Mobile Gaming: the truth – and what we can learn Part 3 – buzzwords

Posted on April 24, 2012


This post was originally posted on my internal IBM blog on 16:28 01/02/2012, Steve Devo, games, gamification, mobile, mobilegames, mobilesocialnetworks, mososo, socialification, Mobile Internet

Part 3 the final part of the short series on Mobile gaming looking at …

Some horrible buzz words that are emerging.

Gamification: (I did warn you)
this is the use of game type techniques in apps to gain traction and maintain interest. A Lot of apps, and by that I mean the vast majority of apps have a short usage life on a device. People download, have a short flirtation with the app, and then it just kinda lurks on your screen unloved and unused. there are figures for this and they are scary.
According to a Harris online survey on behalf of mobile ad provider Pontiflex, only 3 percent of apps downloaded through incentivised install campaigns are used frequently, and only 62% of downloaders use an app more than once. Given this challenge and the popularity of games what can a game teach us to make an app more likely to be used.
Well initially people used “badges and leader boards” like Foursquare did, and this can help but is a little cheesy to say the least.
What games do to increase usage is, I think, the following: –
they take you through a period of learning, where you are introduced to more and more parts of the interface and the application. This prevents the user being overwhelmed.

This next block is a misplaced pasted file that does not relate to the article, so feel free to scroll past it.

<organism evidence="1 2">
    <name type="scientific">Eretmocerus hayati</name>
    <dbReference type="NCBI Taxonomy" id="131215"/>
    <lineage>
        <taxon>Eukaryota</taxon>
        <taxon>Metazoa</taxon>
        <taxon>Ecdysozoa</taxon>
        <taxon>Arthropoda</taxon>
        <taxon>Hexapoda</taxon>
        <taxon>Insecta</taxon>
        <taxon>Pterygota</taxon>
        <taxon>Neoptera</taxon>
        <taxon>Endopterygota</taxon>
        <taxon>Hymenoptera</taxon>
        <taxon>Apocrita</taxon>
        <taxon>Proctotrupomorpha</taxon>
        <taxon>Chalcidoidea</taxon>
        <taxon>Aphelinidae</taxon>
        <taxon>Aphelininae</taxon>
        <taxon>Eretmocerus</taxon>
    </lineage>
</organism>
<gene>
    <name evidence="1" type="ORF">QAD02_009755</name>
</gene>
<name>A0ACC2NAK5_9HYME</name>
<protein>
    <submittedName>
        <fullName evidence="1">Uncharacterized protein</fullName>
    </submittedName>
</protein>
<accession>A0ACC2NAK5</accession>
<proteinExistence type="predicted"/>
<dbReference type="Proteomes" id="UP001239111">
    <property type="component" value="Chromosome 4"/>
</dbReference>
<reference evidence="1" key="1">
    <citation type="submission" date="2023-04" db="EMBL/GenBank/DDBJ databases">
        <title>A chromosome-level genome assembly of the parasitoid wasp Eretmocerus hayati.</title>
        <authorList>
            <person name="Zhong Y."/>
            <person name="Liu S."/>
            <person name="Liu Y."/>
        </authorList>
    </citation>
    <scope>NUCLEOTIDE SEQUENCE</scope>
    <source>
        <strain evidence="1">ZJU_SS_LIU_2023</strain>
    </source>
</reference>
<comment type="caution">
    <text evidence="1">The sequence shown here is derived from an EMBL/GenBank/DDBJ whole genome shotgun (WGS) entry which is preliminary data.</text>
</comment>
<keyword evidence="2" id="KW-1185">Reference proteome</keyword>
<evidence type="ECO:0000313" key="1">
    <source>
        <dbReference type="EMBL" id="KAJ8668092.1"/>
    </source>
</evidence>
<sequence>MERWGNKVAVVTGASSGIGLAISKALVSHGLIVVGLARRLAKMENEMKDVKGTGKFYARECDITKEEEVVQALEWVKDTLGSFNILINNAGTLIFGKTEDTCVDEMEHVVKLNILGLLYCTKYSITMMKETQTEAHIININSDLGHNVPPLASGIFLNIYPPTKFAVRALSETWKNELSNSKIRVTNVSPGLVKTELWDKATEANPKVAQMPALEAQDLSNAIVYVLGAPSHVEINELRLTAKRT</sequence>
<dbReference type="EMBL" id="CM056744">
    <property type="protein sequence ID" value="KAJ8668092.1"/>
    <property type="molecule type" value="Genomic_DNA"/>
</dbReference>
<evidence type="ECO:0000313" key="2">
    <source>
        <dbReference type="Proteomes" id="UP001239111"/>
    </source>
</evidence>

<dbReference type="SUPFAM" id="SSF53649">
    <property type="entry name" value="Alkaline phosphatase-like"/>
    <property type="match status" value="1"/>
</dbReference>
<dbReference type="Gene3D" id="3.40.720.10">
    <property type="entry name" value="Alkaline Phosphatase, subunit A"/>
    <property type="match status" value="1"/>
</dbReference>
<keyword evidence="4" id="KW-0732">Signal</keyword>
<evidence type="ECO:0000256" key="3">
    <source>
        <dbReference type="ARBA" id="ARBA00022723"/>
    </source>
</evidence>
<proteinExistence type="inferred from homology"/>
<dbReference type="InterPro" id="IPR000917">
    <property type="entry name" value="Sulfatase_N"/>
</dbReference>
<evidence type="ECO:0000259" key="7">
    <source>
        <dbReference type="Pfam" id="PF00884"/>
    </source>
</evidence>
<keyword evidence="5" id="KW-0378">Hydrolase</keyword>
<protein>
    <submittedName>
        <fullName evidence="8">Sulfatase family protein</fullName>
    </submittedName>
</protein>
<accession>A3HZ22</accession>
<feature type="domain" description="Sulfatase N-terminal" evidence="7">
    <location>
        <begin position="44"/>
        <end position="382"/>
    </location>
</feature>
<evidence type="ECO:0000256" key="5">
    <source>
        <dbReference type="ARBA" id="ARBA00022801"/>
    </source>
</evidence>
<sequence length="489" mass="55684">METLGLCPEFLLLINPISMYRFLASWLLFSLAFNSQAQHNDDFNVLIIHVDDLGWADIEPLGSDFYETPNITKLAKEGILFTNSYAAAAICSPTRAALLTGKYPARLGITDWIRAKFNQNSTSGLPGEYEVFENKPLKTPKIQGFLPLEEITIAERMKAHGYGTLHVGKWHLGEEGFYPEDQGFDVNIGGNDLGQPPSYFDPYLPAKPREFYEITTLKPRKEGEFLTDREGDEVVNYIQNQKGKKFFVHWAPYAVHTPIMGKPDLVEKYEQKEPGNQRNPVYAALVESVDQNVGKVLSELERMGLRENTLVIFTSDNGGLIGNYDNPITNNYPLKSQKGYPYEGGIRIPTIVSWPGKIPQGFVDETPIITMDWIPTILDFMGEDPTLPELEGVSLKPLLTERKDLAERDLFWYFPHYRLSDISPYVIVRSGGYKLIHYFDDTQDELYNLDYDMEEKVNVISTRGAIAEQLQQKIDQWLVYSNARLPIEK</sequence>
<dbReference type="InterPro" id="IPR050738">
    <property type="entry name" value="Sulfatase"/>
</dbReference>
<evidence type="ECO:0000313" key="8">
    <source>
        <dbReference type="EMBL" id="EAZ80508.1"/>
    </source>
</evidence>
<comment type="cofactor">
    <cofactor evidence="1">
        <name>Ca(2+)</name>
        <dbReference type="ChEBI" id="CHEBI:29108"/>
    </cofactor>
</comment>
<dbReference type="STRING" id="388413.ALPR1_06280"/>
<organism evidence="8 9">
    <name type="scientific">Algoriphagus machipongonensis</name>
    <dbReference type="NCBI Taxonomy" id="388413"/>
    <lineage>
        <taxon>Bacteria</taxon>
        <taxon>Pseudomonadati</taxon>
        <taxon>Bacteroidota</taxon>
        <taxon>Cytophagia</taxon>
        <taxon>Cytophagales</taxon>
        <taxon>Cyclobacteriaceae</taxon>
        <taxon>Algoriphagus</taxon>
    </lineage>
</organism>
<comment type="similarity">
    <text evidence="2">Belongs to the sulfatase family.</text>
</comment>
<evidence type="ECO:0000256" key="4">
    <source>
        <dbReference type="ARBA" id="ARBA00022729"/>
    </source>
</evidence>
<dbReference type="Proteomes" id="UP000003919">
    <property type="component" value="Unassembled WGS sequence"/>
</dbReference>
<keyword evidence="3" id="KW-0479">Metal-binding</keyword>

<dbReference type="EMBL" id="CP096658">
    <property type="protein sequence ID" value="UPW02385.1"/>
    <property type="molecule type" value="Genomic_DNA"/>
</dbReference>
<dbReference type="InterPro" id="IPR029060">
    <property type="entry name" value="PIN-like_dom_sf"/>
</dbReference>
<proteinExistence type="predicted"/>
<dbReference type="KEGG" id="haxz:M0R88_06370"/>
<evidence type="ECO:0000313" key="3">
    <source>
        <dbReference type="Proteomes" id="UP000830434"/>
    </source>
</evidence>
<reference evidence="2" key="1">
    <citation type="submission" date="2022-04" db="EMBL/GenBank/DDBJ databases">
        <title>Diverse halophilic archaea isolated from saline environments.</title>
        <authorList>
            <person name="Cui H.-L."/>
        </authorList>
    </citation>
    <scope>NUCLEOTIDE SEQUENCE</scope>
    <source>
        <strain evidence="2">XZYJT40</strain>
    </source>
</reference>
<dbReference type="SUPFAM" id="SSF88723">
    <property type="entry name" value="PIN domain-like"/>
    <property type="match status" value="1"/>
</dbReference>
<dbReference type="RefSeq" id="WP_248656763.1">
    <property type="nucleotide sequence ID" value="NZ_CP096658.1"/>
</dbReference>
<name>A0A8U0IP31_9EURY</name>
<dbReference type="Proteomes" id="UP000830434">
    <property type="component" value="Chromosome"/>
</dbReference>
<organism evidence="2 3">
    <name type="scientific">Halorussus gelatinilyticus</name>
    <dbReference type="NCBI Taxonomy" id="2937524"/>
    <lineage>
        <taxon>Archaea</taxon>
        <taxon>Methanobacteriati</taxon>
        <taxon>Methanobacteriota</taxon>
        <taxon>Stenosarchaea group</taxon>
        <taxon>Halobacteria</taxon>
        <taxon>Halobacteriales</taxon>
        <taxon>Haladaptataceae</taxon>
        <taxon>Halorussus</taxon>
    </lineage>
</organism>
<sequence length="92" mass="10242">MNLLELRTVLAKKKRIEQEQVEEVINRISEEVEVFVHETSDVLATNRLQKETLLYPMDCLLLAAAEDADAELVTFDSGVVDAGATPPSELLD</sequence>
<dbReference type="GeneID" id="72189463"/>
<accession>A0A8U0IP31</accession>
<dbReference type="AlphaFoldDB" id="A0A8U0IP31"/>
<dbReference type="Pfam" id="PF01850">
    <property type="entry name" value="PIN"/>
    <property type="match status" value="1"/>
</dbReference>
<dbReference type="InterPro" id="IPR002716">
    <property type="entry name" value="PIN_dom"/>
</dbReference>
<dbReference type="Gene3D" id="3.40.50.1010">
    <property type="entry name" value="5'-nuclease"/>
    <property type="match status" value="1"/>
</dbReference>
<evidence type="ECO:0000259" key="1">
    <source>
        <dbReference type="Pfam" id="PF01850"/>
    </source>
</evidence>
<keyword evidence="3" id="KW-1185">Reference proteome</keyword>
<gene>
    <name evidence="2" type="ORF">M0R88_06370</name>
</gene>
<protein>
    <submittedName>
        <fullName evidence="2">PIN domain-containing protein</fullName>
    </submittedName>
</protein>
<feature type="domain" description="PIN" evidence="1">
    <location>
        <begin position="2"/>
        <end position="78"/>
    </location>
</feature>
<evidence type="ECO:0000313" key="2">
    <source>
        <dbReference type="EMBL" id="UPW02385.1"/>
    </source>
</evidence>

Then they discover what you want to do, and adjust accordingly, and with the freemium model this means targeting the best upgrades / extensions at you.
Then they let you explore and move around the game as you like.
Seems to me that this is the way to go with other types of apps, understand the user’s journey from wide eyed innocent through knowledgeable user to comfortable expert. Forget the cheese.

Next up games use incentives that appeal to the user at a quite simple level, often involving completing something and feeling good about it. We can see that web sites are using short, chunked up, incentives to get folks to fill in their profile data, for example Linked-in and yahoo! properties do this, encouraging you to get 100% on your profile, but not all at once, they will ask you for more as you progress through your journey with them, and will reward you with encouragement and kind words, and yes sometimes a little competition, especially for men.

Socialification (it’s worse then gamification, and that’s saying something )
Simply put the use of social networks and interactions into an app.
Games are starting to use presence in an asynchronous way, that is knowing about other players without necessarily playing against them. This provides a sense of belonging and with care can become an incentive to return to the game. Multiplayer is not social networking, get over it. OK.

So there you have it, the mobile gaming industry is starting to move from small teams into a full on, well thought out industry, much of it based in central LDN. There are many things that main stream applications can learn from games to increase a user’s attachment to the applications, or to a web site.

I hope you have found this, at least a little bit interesting.

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